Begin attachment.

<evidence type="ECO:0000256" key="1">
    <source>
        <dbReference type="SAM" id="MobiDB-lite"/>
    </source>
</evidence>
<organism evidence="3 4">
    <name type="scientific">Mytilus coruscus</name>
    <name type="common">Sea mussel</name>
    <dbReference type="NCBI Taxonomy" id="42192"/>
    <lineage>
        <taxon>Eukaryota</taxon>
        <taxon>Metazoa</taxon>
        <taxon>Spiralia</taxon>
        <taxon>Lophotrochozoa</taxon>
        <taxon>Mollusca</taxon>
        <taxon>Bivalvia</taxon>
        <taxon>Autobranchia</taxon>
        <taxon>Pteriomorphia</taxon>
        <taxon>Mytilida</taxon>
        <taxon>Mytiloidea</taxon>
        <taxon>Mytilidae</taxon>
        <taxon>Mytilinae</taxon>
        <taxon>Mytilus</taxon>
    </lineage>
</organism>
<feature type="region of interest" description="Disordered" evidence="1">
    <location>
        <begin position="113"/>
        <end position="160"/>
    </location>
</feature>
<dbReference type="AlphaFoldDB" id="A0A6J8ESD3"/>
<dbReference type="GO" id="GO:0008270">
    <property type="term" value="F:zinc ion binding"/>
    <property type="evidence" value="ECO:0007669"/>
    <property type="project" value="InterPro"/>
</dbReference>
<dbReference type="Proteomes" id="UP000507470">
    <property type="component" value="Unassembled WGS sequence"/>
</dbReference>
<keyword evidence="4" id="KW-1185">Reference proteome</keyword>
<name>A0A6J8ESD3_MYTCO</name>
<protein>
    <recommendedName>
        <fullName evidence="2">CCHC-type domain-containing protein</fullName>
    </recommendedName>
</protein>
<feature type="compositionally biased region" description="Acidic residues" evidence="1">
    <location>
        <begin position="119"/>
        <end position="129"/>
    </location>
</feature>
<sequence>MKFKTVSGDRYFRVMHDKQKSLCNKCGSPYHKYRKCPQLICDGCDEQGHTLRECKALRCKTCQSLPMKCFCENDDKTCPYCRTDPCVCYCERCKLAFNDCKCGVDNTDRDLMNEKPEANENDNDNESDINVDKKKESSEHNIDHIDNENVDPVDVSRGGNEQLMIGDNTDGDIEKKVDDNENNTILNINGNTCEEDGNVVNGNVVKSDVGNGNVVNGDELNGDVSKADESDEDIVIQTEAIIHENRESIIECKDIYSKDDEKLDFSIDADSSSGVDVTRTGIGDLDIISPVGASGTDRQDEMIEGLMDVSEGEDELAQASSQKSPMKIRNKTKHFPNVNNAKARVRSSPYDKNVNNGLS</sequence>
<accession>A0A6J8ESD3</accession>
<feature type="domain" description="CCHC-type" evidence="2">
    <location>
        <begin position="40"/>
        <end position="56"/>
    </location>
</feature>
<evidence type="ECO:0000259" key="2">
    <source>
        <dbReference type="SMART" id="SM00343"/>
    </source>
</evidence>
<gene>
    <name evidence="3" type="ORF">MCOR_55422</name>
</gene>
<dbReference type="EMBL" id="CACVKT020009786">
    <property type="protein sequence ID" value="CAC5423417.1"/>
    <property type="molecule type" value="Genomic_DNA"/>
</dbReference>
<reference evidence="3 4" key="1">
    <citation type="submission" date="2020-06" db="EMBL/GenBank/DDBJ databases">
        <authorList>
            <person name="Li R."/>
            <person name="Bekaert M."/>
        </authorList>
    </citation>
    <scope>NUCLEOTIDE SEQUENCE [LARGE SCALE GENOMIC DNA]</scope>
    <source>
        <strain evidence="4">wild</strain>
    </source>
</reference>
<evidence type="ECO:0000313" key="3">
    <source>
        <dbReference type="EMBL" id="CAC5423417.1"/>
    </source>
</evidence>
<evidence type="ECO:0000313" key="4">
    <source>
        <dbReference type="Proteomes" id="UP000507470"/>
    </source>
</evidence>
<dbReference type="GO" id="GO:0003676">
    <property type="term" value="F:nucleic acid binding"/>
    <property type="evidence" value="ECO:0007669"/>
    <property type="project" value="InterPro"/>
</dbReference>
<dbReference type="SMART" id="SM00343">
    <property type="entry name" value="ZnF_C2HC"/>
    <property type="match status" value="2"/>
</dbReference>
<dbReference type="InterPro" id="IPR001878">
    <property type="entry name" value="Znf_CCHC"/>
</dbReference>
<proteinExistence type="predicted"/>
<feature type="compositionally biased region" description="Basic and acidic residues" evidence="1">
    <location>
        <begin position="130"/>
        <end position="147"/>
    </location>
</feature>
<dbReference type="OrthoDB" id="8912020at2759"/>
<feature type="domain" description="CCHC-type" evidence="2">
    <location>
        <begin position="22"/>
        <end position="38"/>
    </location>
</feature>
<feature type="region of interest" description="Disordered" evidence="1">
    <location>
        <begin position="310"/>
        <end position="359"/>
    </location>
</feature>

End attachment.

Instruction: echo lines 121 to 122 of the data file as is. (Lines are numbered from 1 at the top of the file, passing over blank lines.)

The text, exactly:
</feature>
<feature type="region of interest" description="Disordered" evidence="1">